See, here's how it's done. Someone makes a point and a supporting argument. You can challenge any of the points in the argument, or the conclusions if they don't follow from the points made. You can also challenge the premises. The point is to be reasonable, considering how people actually behave, not just how you want them to behave or imagine that they behave. Since you're not willing to do any of that either, no one can ever have any real discussion with you.

Now maybe you think I'm exaggerating, but I'm not. If you look at the interchanges between you and anyone else here, you'll see that there is no interchange of ideas between you and anyone else. That's because you don't engage in any real discussion.

Try it. You might like it. It would certainly broaden your view of things.

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It's not testimony and this isn't a courtroom. I was asking you to think your argument through using reason (not proof of specific facts), something you're obviously not willing to do.

See, here's how it's done. Someone makes a point and a supporting argument. You can challenge any of the points in the argument, or the conclusions if they don't follow from the points made. You can also challenge the premises. The point is to be reasonable, considering how people actually behave, not just how you want them to behave or imagine that they behave. Since you're not willing to do any of that either, no one can ever have any real discussion with you.

Now maybe you think I'm exaggerating, but I'm not. If you look at the interchanges between you and anyone else here, you'll see that there is no interchange of ideas between you and anyone else. That's because you don't engage in any real discussion.

Try it. You might like it. It would certainly broaden your view of things.

Nice spin. But what about your presuming to know why an atheith found God in Vietnam?

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Nice spin. But what about your presuming to know why an atheith found God in Vietnam?

It wasn't spin. It was another futile attempt to get you to reason things through instead of just jumping from your bias straight to a conclusion.

And I didn't presume anything about anyone. http://forums.kearnyontheweb.com/index.php...ost&p=93363 I just pointed our that many things go on in the military. I also pointed out that when people are afraid, they do things they wouldn't do when they are thinking straight. In any other context, you would call that common sense. And no, I don't have to have been in Viet Nam to know that.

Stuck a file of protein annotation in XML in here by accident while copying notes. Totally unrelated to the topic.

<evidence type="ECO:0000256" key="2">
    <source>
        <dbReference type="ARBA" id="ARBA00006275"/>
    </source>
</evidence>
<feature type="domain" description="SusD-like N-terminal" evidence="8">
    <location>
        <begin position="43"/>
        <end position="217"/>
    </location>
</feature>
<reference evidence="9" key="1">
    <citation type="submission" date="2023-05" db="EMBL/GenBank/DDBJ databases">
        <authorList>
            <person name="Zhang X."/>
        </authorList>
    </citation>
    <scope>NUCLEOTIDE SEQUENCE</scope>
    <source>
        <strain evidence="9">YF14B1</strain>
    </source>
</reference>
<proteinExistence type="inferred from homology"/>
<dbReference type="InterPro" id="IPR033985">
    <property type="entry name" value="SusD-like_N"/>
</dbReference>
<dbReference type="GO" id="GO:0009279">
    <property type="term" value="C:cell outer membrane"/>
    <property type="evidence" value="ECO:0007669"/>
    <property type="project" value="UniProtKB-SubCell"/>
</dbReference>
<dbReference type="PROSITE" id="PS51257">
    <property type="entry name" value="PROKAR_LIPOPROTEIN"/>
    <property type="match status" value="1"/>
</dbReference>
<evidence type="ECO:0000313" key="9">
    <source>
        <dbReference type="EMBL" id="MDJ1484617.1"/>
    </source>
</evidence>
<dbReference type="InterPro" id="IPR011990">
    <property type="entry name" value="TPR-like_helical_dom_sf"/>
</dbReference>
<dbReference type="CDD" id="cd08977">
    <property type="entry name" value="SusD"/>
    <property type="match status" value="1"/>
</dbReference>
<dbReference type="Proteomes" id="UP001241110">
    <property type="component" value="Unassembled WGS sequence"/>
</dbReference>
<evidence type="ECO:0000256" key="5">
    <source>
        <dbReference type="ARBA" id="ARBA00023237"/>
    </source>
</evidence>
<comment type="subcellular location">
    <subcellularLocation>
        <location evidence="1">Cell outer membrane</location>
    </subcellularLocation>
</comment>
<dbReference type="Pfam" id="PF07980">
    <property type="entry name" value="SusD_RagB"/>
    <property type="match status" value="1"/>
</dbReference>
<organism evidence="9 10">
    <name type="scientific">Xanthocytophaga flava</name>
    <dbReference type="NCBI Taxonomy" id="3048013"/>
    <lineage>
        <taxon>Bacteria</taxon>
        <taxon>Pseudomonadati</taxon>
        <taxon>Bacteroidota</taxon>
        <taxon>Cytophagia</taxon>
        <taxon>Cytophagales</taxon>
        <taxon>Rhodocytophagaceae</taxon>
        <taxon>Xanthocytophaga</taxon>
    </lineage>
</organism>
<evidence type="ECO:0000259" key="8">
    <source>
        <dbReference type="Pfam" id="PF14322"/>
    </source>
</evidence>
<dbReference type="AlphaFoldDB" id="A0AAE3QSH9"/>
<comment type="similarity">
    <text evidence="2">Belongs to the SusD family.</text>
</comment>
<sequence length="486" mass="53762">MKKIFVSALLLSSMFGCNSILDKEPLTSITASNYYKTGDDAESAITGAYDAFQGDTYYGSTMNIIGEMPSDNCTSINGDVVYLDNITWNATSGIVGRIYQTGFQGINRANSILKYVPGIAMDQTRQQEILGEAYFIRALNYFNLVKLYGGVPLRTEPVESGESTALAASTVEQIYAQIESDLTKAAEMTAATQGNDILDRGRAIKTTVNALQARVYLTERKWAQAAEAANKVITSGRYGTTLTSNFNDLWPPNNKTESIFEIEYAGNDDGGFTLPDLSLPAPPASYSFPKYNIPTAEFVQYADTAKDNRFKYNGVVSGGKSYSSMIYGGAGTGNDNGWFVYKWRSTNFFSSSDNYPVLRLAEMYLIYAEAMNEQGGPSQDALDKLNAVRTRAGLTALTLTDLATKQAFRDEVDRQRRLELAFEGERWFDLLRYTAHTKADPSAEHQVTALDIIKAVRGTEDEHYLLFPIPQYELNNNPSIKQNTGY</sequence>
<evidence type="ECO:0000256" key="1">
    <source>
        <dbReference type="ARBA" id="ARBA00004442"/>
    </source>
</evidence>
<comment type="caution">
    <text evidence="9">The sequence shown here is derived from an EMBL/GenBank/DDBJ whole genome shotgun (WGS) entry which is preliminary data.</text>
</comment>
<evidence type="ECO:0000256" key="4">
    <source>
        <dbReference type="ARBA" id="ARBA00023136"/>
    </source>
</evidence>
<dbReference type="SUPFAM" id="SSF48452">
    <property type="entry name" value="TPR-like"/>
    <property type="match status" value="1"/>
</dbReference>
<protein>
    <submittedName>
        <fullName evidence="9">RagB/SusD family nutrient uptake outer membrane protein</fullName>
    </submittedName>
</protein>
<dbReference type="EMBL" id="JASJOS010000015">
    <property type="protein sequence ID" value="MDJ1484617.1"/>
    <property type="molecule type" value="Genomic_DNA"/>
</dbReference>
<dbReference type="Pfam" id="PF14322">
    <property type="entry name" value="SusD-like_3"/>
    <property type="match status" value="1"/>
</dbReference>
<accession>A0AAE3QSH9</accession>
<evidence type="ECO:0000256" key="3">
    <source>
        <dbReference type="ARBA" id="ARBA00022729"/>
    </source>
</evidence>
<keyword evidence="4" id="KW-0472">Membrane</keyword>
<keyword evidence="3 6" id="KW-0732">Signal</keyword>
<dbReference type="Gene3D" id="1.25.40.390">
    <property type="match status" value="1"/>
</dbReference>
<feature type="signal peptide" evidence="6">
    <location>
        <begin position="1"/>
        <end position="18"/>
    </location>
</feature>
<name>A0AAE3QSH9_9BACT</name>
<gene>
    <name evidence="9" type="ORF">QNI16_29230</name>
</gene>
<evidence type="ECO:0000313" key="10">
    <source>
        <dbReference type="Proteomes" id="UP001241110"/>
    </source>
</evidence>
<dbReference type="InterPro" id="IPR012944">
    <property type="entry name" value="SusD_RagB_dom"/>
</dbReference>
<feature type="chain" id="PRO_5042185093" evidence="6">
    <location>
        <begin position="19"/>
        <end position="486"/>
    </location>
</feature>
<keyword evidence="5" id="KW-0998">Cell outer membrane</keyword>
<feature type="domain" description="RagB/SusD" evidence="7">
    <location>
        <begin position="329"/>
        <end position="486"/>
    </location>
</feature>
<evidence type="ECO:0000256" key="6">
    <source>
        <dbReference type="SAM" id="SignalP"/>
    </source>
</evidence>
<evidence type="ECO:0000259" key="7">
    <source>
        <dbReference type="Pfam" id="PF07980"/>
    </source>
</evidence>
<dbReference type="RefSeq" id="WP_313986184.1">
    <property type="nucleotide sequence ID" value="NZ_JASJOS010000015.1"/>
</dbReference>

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  • 2 weeks later...
It wasn't spin. It was another futile attempt to get you to reason things through instead of just jumping from your bias straight to a conclusion.

And I didn't presume anything about anyone. http://forums.kearnyontheweb.com/index.php...ost&p=93363 I just pointed our that many things go on in the military. I also pointed out that when people are afraid, they do things they wouldn't do when they are thinking straight. In any other context, you would call that common sense. And no, I don't have to have been in Viet Nam to know that.

I am a member of the FFRF and although I don't necessarily support the display of this particular sign, overall the group does a great job representing the non-believing minority. I do feel however, that they have just as much right to express themselves as the religious people do. That is what makes this country great. I also had the pleasure of meeting Matthew at Freethought Day and I found him to be very articulate, well mannered and not at all arrogant. You are all taking cheap shots at Paul and I am not sure why. You may not agree with his opinions, but the least you can do is keep the atmosphere civil and non judgemental

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Guest 2smart4u
I am a member of the FFRF and although I don't necessarily support the display of this particular sign, overall the group does a great job representing the non-believing minority. I do feel however, that they have just as much right to express themselves as the religious people do. That is what makes this country great. I also had the pleasure of meeting Matthew at Freethought Day and I found him to be very articulate, well mannered and not at all arrogant. You are all taking cheap shots at Paul and I am not sure why. You may not agree with his opinions, but the least you can do is keep the atmosphere civil and non judgemental

We have a new member joining Paul's Minion Club, welcome Kris.